Blind student receives no aid

Langara behind other campuses in braille signs for students

Soma Ali uses her white cane to navigate campus. Roxanne Egan-Elliott photo.
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Reported by Roxanne Egan-Elliott

Soma Ali can do everything that other students can on campus, but she can’t fight a bureaucracy that fails to address her concerns.

Two years after raising concerns about the lack of braille signs on campus, Ali still has to ask strangers for help identifying the women’s washroom.

When Ali talked to her disability adviser about why the signs were needed, she was told to go to facilities. Facilities then told Ali that she needed to get her disability adviser make the formal request.

She first made the request in 2016, but no signs were put up. She repeated the request Wednesday and was given the same runaround.

“I just don’t feel like anyone really cares,” Ali said. “I feel like I’m not being taken seriously.”

No braille in Building A

A Voice tally found that campus officials had put no braille signs in any of the washrooms in Building A. Ali spends most of her time in Building B, where she is in the social service worker program. There is only one women’s washroom in the basement of that building, and that washroom has a braille sign.

Ali was so frustrated that she ended up putting up her own signs on the third floor washrooms of Building A, and in classrooms that she regularly used.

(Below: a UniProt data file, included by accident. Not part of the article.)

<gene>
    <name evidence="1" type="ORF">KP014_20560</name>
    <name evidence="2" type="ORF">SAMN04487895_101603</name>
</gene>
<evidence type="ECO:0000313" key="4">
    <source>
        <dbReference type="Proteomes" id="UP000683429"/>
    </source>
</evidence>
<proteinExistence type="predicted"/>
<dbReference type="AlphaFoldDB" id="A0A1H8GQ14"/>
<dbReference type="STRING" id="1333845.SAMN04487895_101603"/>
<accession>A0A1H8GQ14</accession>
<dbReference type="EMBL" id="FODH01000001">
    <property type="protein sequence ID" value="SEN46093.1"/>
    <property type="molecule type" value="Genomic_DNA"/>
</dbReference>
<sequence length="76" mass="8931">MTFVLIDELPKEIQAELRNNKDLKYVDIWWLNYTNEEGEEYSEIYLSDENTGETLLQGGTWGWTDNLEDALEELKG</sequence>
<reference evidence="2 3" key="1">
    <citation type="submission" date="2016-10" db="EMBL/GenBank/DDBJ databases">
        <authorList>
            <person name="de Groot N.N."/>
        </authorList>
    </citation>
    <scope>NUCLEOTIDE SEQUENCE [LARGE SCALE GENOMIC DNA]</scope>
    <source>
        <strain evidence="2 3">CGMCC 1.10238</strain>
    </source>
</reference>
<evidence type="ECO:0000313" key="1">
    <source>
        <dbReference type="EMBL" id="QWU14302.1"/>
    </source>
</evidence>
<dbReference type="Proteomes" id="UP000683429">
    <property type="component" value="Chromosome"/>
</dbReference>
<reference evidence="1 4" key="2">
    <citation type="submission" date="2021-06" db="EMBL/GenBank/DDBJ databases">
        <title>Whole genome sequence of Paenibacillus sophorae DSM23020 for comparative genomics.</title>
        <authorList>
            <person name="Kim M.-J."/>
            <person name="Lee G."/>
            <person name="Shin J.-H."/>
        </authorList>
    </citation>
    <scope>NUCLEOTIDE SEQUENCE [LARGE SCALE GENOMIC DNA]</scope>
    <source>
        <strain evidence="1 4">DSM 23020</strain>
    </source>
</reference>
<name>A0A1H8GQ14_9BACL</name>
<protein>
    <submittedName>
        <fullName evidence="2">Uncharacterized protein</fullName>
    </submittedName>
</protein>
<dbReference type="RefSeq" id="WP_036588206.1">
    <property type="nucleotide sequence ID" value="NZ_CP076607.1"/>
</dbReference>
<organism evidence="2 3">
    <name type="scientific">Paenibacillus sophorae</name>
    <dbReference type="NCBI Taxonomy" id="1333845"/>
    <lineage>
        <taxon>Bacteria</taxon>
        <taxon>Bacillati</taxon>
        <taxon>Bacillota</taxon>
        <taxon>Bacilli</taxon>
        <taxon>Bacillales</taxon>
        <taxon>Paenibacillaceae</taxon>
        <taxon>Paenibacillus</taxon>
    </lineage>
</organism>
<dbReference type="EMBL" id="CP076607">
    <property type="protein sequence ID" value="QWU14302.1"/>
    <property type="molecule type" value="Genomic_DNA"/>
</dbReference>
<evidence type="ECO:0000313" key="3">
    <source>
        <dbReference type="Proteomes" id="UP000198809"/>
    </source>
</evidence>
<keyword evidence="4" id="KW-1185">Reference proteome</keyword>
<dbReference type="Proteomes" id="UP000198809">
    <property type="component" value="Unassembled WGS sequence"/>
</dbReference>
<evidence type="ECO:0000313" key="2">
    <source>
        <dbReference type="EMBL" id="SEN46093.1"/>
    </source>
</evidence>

Soma Ali reads braille on one of the two women’s washrooms with braille in Building A and B. Photo by Roxanne Egan-Elliott.
Other campuses have braille everywhere

Ali is familiar with UBC, SFU, VCC and Kwantlen Polytechnic University campuses. “I find they have braille services in pretty much every building, every floor, every room, the washrooms including, wherever you’re going. There’s always braille,” she said.

Tashlin Naidoo, who is sighted, was at Langara fundraising for the Canadian National Institute for the Blind on Oct. 18. He has also spent time at SFU, UBC and KPU, and agrees there are braille signs everywhere.

“This is terrible,” Naidoo said. “Without any braille there’s no real way to know which building am I entering? Where am I going?”

Director of facilities Dwayne Doornbosch said by email that he is unaware of when or by whom classroom signs with braille were installed. There are no current plans to install braille on any washroom signs, according to Doornbosch.

Ali said that the response from campus makes her feel defeated, and like she is trapped in a cage.

“My thing is I can do what you guys can all do but I just have to find adaptations to make it work for me,” Ali said.

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